The Kingdom's Growth
by Rev. Paul Scalia
Reprinted by permission of "The Arlington Catholic Herald"
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Mark wrote to explain Christ
to the new Gentile converts.
Jesus said to the crowds: "This is how it is with the kingdom of God; it is as if a men were to scatter seed on the land and would sleep and rise night and day and through it all the seed would sprout and grow, he knows not how. Of its own accord the land yields fruit, first the blade, then the ear, then the full grain in the ear. And when the grain is ripe, he wields the sickle at once, for the harvest has come."
He said, "To what shall we compare the kingdom of God, or what parable can we use for it? It is like a mustard seed that, when it is sown in the ground, is the smallest of all the seeds on the earth. But once it is sown, it springs up and becomes the largest of plants and puts forth large branches, so that the birds of the sky can dwell in its shade." With many such parables he spoke the word to them as they were able to understand it. Without parables he did not speak to them, but to his own disciples he explained everything in private.
Deep within our fallen human nature is that desire — indeed, insistence — to control. Ever since Adam and Eve grasped for the fruit, we have wanted to be in the know, to have a say, to "control our destiny." Our technological culture exacerbates this desire by giving us a false sense of actually knowing all and controlling all. We Google to find — instantly — answers to whatever we need. We have at our fingertips information that not too many years ago would have taken hours, days or weeks to find. Today we order something miles away and get it tomorrow. With our biotechnology, we think we control even our origins and — by way of euthanasia — our end as well. Nothing seems beyond us.
Except the kingdom of God. Yes, His kingdom is within us (cf. Lk 17:21). But it is at the same time beyond us, beyond our ability to grasp or control. It is “as if a man should scatter seed upon the ground, and should sleep and rise night and day, and the seed should sprout and grow, he knows not how" (Mk 4:26-27). The seed grows on its own terms, not his ... on its own schedule, not his. God works His grace in us as He wills ... on His terms, not ours ... on His schedule, not ours.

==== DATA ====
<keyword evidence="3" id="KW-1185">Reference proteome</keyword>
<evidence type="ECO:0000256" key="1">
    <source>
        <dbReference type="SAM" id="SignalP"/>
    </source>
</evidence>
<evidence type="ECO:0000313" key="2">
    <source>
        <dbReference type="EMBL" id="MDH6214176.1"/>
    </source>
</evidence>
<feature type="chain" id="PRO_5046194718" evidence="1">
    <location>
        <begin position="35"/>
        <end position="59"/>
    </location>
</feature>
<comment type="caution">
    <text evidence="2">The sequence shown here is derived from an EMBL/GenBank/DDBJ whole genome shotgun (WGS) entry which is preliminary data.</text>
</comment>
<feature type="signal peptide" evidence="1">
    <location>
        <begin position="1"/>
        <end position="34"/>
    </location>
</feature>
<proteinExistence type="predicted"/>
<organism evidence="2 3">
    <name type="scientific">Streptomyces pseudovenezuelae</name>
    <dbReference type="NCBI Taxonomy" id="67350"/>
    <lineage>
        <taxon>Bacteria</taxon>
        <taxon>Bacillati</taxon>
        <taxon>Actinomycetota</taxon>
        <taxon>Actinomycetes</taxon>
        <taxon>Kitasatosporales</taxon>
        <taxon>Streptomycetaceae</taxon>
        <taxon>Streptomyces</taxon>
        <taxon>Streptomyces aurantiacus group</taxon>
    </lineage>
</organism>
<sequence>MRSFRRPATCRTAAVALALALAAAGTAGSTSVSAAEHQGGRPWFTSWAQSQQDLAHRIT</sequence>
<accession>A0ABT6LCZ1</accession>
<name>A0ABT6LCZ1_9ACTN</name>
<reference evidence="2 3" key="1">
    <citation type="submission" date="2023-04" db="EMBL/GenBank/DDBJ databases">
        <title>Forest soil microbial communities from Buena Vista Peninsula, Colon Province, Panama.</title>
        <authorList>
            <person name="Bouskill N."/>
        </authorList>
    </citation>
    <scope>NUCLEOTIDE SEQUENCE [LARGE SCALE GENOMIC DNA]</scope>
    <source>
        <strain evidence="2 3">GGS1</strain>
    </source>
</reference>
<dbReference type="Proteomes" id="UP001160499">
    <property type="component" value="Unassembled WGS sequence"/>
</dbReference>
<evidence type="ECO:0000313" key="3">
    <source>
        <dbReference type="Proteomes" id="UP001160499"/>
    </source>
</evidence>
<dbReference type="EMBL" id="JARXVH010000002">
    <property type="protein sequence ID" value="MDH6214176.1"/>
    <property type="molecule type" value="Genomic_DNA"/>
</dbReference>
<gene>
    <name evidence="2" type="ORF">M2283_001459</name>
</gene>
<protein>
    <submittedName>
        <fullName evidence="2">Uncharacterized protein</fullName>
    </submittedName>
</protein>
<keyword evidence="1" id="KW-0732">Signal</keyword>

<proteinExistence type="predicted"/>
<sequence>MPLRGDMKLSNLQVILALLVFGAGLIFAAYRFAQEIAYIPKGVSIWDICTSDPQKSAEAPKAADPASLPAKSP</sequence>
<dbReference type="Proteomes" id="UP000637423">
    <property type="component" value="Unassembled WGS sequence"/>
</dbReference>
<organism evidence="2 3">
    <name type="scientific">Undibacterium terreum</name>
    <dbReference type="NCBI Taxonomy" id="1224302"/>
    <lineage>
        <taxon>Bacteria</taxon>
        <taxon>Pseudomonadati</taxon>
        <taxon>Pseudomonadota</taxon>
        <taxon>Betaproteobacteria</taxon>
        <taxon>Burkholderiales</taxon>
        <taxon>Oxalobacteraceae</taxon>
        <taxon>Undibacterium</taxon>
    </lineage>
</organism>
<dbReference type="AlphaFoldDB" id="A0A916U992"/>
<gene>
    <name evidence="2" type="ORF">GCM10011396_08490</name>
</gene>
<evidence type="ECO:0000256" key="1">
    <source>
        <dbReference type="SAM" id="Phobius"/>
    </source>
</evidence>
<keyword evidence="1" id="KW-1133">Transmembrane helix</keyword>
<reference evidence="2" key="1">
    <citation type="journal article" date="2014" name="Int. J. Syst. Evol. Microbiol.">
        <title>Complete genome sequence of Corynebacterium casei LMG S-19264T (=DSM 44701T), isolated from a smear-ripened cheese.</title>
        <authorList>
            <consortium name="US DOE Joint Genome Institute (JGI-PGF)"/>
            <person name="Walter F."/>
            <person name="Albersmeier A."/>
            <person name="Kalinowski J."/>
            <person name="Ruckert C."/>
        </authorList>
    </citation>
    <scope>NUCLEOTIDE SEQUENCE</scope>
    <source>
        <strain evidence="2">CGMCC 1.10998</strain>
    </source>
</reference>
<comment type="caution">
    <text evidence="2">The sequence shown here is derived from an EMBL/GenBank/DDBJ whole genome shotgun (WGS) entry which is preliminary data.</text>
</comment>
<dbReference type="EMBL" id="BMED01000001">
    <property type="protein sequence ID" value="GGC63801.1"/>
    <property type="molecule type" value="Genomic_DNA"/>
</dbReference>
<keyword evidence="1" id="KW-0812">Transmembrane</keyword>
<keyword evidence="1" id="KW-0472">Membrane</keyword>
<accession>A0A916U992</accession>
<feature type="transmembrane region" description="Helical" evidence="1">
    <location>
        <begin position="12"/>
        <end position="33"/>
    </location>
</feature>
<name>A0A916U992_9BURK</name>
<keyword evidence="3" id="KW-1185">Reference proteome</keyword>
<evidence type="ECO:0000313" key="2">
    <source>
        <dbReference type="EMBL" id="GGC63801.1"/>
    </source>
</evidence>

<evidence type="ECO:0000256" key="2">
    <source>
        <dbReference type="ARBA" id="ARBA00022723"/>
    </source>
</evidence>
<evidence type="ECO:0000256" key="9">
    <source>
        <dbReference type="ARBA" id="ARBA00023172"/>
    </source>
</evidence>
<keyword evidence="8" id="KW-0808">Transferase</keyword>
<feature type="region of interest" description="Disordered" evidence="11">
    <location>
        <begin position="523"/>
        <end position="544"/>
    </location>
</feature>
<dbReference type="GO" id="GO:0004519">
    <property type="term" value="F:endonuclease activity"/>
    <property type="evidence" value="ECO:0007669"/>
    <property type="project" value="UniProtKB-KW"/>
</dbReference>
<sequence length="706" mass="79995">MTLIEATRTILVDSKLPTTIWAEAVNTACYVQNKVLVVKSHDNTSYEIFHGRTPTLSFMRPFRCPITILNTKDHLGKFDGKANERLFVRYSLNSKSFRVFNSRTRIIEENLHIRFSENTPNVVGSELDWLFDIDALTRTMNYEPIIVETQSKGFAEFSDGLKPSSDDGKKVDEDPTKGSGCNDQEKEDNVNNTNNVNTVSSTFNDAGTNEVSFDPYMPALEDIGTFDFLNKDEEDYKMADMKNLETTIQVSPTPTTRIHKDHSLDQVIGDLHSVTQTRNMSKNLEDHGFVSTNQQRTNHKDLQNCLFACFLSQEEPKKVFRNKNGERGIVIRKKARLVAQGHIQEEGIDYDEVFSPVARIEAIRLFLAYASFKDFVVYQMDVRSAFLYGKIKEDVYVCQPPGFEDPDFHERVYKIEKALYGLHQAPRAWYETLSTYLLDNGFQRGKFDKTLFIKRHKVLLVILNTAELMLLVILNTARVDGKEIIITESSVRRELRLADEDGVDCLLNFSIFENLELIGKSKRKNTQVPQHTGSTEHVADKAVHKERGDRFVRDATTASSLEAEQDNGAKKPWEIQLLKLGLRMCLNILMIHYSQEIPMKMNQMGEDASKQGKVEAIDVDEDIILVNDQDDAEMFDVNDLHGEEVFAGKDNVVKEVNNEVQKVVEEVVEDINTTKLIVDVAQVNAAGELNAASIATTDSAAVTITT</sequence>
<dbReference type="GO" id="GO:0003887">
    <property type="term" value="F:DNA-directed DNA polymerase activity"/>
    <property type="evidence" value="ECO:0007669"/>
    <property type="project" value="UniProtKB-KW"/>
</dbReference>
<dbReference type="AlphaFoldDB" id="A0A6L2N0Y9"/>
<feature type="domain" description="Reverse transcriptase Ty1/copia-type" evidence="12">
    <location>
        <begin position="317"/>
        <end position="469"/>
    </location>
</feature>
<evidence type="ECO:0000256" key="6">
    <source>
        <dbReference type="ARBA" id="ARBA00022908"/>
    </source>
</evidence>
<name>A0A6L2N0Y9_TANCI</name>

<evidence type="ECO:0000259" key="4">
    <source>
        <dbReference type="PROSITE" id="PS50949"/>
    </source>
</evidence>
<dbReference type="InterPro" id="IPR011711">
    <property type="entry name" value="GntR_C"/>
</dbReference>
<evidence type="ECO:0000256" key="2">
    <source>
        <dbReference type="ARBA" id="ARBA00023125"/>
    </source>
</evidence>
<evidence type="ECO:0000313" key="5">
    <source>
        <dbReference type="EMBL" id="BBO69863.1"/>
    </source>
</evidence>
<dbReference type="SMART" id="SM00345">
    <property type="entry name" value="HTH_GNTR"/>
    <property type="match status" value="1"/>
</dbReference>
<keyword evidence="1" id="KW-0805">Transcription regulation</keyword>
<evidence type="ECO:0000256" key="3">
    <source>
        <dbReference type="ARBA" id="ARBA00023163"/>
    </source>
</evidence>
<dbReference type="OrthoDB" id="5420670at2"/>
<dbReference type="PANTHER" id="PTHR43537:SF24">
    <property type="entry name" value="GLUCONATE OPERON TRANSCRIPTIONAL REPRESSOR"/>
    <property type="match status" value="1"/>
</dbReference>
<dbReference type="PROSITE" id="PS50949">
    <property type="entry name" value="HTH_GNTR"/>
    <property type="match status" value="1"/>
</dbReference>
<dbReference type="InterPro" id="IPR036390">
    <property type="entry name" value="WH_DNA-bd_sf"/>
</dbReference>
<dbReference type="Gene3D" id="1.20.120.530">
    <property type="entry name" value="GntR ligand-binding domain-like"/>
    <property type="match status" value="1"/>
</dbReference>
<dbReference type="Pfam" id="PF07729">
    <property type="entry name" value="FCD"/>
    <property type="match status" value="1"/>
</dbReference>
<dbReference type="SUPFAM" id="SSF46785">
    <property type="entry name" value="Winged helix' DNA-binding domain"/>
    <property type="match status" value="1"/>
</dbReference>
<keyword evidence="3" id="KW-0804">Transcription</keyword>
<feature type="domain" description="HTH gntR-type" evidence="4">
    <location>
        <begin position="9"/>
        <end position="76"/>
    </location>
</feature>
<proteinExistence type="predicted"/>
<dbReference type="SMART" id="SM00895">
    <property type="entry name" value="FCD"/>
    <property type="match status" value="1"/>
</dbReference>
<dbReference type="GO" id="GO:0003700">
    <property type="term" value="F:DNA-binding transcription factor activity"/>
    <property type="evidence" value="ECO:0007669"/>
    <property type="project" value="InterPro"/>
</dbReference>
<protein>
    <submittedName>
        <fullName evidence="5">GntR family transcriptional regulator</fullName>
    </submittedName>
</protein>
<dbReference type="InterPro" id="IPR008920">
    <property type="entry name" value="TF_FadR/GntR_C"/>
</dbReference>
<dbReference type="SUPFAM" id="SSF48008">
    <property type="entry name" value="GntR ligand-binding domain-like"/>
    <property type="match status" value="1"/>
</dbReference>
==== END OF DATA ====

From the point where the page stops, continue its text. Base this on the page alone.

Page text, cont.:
Thus the kingdom of God requires trust. The power of it is beyond our control. "He knows not how," Our Lord says of the farmer. And we should all apply the same description to ourselves. We “know not how” He will work within us. We must trust — have faith — that the seed of life He planted within us will grow. Although we can certainly inhibit that growth by selfishness and sin, we do not have dominion over it. We cannot understand it fully or determine it. We must trust that His grace does in fact grow within us, that our prayers have an effect, that the sacraments do nourish. And one thing certain from Scripture is that His grace will grow to the degree we trust.
Likewise the kingdom of God requires patience. We are accustomed to immediate results. But God's grace does not work that way. Certainly He can, and sometimes does, effect extraordinary and immediate conversions, healings, revelations, etc. But His preferred way of working is by organic growth — slow, steady growth according to the principle of life that has been planted. No farmer sows seeds and then expects a full grown plant the next day. He waits for what will come, knowing that insisting on his own schedule would be, well, fruitless. So also we “know not how” His grace works ... or when.
To this parable Our Lord adds another that, again, breaks us of our worldly expectations. The kingdom of God "is like a grain of mustard seed, which, when sown upon the ground, is the smallest of all the seeds on earth; yet when it is sown it grows up and becomes the greatest of all shrubs, and puts forth large branches, so that the birds of the air can make nests in its shade” (Mk 4:31-32). We think power is only in the large, in things "too big to fail." The powerful are supersized, oversized and “ginormous.” And, we reason, the kingdom of the eternal, almighty God must be likewise.
But Our Lord wants to break us of our addiction to the monstrous. He is always using the small to accomplish great things. He, in fact, prefers the little ones to show forth His might. Thus, little Israel becomes a kingdom, young David slays Goliath, no-account Gideon routs the Midianites, and the Infant in the manger conquers the evil one. And we, always chasing after the grand and big, need to re-learn that it is the small prayers, the little acts of devotion, the unseen acts of charity — in effect, all those mustard seeds that grow into something great: holiness.
It is His kingdom that He has placed within us, with its own principle of growth and fruition. For us to receive that kingdom and enjoy its growth more profoundly, we must put aside the worldly way of thinking and learn His way of trust, patience, and smallness.
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